As agreed, Anaxamenos and I arrived yesterday evening at the doorstep
of Maltinus, who lives in a very modest house in the Subura district,
which is north of Flavian’s crown upon the Oppian hill. On
our way there, I told Anaxamenos of the passages I have read in
both Martialis and Juvenalis, who have both described the area in
less than flattering terms. We laughed at that, for in truth the
neighbourhood seems to us to be no different than many of the other
places we have walked. That being said, Subura does possess a great
many artisan and merchant shops (including a large proportion of
booksellers – no wonder Maltinus likes it so much!), and,
as far as I can tell, is home to a thick community of Jews who maintain
their synagogue near the Esquiline Gate with a very laudable dedication.
Furthermore, I mustn’t omit as a particularly endearing feature
the forwardness of the prostitutes who hang from the windows of
Subura’s brothels. Perhaps this is the reason my favourite
moralist believes the district to be so depraved. But the fact of
his disapproval is enough to make me appreciate it all the more
as a place that brims with the authenticity of human endeavour,
and I daresay that both Anaxamenos and I very much appreciate it
as a place of good cheer.
We were greeted upon our arrival by Stolo, who is Maltinus’
third daughter, aged six. She was followed only moments later by
her mother, Brocca, who smiled widely and warmly, and then ushered
us inside. Into the atrium ran Corda, their second daughter (aged
ten and one), to greet us very enthusiastically. And then Maltinus
entered with his first-born, Palmetta, who is ten and four.
I watched as Anaxamenos was introduced to her, and could tell instantly
that he was smitten (something for which you can be assured I mercilessly
teased him about on our walk home later that night). Maltinus and
Brocca were obviously very pleased by the success of their daughter’s
initial meeting with the handsome Anaxamenos, and it soon became
clear to both he and I that Palmetta is very much her father’s
daughter, for she evinces an intelligent and thoughtful demeanour.
She possesses a very delicate face and a great volume of rich, black
hair which flows like a waterfall down her back. To observe her
head next to the fiery red curls of Anaxamenos is a delightful contrast
As we were shown to our sofas, I asked after the infant Merula.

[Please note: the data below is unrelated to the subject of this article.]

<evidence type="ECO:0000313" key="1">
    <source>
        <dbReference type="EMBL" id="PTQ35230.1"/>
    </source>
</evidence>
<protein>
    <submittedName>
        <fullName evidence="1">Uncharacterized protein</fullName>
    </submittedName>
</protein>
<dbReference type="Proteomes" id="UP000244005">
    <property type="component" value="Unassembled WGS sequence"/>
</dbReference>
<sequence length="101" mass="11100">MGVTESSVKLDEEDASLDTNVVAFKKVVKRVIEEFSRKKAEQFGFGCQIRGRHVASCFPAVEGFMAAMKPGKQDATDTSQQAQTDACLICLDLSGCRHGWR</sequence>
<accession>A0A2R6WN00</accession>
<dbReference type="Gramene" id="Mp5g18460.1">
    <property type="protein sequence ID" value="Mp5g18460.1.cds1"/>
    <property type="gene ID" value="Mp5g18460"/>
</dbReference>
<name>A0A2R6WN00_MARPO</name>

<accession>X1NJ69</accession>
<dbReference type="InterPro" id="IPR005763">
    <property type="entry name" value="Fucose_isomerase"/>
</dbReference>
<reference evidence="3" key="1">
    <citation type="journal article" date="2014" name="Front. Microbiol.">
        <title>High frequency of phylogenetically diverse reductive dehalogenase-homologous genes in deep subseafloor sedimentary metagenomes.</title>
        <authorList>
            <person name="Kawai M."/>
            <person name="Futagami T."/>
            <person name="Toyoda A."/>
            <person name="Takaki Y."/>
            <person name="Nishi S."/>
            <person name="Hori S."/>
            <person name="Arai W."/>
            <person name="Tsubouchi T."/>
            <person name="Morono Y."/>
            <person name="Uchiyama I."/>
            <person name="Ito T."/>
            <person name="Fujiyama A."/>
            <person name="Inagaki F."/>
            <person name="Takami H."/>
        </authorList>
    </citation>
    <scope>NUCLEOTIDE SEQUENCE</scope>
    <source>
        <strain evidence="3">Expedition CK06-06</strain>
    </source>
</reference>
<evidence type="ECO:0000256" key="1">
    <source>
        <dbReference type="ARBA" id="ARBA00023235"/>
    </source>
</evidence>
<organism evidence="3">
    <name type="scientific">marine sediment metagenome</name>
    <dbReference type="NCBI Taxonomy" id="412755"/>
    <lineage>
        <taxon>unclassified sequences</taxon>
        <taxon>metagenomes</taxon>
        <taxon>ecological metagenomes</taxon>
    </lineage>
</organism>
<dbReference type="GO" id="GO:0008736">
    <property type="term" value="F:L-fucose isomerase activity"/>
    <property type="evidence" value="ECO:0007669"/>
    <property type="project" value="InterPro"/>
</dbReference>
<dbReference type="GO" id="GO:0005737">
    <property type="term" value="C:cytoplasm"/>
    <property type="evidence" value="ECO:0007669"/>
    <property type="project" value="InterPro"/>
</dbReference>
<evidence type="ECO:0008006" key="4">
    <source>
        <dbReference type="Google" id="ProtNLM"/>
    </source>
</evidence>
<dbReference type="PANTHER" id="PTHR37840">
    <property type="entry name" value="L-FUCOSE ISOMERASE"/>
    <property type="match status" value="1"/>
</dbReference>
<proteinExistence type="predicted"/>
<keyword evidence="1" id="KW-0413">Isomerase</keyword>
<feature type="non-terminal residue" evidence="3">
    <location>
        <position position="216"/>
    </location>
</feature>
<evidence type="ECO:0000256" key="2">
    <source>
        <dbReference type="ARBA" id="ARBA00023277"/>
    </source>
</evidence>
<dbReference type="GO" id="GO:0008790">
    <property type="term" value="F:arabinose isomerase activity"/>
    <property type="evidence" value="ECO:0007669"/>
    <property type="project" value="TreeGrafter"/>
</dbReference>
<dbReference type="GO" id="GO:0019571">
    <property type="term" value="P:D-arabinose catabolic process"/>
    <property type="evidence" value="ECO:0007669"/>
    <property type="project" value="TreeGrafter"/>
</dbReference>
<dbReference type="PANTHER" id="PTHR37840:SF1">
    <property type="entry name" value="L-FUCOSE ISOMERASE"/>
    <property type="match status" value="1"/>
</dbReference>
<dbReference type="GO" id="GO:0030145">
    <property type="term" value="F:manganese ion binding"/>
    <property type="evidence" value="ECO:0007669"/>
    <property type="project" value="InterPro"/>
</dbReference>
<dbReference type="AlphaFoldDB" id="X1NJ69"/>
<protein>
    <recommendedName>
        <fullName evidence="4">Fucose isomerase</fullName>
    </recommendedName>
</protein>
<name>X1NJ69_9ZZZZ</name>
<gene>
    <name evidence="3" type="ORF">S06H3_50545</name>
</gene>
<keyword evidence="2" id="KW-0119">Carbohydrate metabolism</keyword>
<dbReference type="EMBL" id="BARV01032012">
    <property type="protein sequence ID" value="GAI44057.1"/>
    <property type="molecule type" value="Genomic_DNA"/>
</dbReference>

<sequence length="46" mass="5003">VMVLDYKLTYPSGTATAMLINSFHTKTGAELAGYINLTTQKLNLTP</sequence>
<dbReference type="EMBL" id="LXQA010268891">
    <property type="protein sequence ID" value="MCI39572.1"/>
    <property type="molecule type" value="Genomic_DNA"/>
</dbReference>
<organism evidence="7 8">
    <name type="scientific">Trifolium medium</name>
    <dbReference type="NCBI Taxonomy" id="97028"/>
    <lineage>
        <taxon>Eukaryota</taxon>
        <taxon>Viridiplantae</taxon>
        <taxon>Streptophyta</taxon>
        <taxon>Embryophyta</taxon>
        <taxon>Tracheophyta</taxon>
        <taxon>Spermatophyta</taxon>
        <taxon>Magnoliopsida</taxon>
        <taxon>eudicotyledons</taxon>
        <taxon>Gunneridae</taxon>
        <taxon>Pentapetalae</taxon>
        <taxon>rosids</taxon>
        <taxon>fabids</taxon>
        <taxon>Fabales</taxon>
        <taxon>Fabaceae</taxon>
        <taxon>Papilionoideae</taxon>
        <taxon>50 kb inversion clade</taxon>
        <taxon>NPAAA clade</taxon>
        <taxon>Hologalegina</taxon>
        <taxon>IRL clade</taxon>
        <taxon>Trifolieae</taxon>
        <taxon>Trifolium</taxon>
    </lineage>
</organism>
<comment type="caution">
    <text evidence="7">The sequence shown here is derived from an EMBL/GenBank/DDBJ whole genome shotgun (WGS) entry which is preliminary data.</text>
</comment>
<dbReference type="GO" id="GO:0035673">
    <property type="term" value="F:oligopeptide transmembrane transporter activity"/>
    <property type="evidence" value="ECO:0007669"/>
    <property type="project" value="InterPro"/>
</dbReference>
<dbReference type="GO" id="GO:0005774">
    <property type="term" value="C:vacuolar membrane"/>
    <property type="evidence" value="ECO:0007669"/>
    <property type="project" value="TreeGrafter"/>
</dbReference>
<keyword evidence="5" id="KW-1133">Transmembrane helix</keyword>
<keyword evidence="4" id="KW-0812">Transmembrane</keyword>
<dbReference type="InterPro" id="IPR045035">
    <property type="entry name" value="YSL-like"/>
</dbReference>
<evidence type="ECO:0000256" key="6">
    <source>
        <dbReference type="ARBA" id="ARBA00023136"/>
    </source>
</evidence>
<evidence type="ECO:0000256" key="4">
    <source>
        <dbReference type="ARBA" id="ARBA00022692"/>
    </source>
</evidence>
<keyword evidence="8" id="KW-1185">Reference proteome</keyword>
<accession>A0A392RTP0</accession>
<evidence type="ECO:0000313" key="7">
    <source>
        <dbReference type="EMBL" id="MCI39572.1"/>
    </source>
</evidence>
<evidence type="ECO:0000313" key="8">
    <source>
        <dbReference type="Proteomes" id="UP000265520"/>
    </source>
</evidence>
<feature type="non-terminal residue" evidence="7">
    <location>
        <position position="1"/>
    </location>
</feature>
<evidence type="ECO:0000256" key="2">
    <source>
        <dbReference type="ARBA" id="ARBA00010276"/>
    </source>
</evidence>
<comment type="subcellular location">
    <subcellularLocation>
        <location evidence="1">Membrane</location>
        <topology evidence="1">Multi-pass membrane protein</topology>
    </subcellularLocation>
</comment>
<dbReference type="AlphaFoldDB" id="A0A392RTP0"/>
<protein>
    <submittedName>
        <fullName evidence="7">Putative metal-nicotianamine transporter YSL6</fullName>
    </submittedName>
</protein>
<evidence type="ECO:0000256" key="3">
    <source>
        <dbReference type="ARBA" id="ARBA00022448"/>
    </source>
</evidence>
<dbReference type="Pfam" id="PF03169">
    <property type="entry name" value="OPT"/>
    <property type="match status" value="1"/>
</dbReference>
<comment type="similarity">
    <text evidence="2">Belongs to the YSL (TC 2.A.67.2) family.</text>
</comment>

“But she is sleeping,” said the earnest Stolo. No sooner,
however, had she delivered this disappointing news, did she turn
to her mother and plead with Brocca to allow her to show off the
baby. Brocca agreed, and thus Stolo took me by the hand and led
me into the infant’s little room. I peered into the cradle
to see her – and I was dazzled, Lysicles! Not simply at this
tiny creature who slept so peacefully before me, but at the thought
that soon there would be another one – very much her size
– who was of my own blood. I gazed with reverence upon the
peaceful face, and Stolo took great pride in my softly cooing delight.
Until she determined that I had had my fill, and signaled that it
was time for us to leave. Once again she took my hand and led me
back out into the atrium, where I thanked her for her thoughtfulness
at convincing her mother on my behalf. Stolo must have then decided
that I was a very worthy fellow, for she did not leave my side for
the rest of the supper.
As dinner progressed, Anaxamenos took a very keen and unabashed
interest in Palmetta. It got to the point, I think, that Corda was
becoming quite jealous of her elder sister and looked to me to provide
a complimentary set of attentions. I obliged her as best I could,
much to the amusement of Maltinus, who later confided in me that
he felt she was still much too young to make a good wife. I felt
a considerable relief at that, for Corda, despite her fire and her
zeal, struck me still as remarkably immature of heart.
After dinner the women left us and Maltinus, Anaxamenos and I spoke
of many things. Maltinus inquired after my soldier pupil, Decentius,
and I told him that the man was an avid learner. “I foresee
some very quick progress with him,” I said. And then I asked
him if I might borrow a small selection of his most elementary books
that I could use as practice material for Decentius. Maltinus readily
agreed, and sent me home with two volumes (the LXIInd and LXIIIrd)
of Titus Livius, From the Founding of the City.
And that was the evening – passed very enjoyably in the company
of Maltinus and his delightful family. Had there been drama and
intrigue afoot, I suspect this letter would have been much longer.
But as it is, it stands as a testament to the beauty of a very uncomplicated
man and his remarkably sincere family. Thus, for all my teasing
of Anaxamenos and the sudden hardening of his loins at the thought
of Palmetta, I have no doubts that, should they pursue a courtship,
she shall make him a very fine wife and he to their family shall
prove a magnificent son. Perhaps if Corda discovers what it is to
be a woman, I shall be just as happy to marry her, and then, by
the gods, I shall make Anaxamenos a brother!
I am tired now, and there is little else to say on this matter.
I have written in deference to my friend, Anaxamenos, who no doubt
at this very moment is frigging himself with the image of Palmetta
carved upon the inside of his skull.
And need I say, Lysicles, whose face it shall be that sits upon
mine, when I, but moments from now, put myself to bed and take with
me into my sleep a modicum of pleasure? Of course not – for
something so obvious needs hardly be said, correct? A.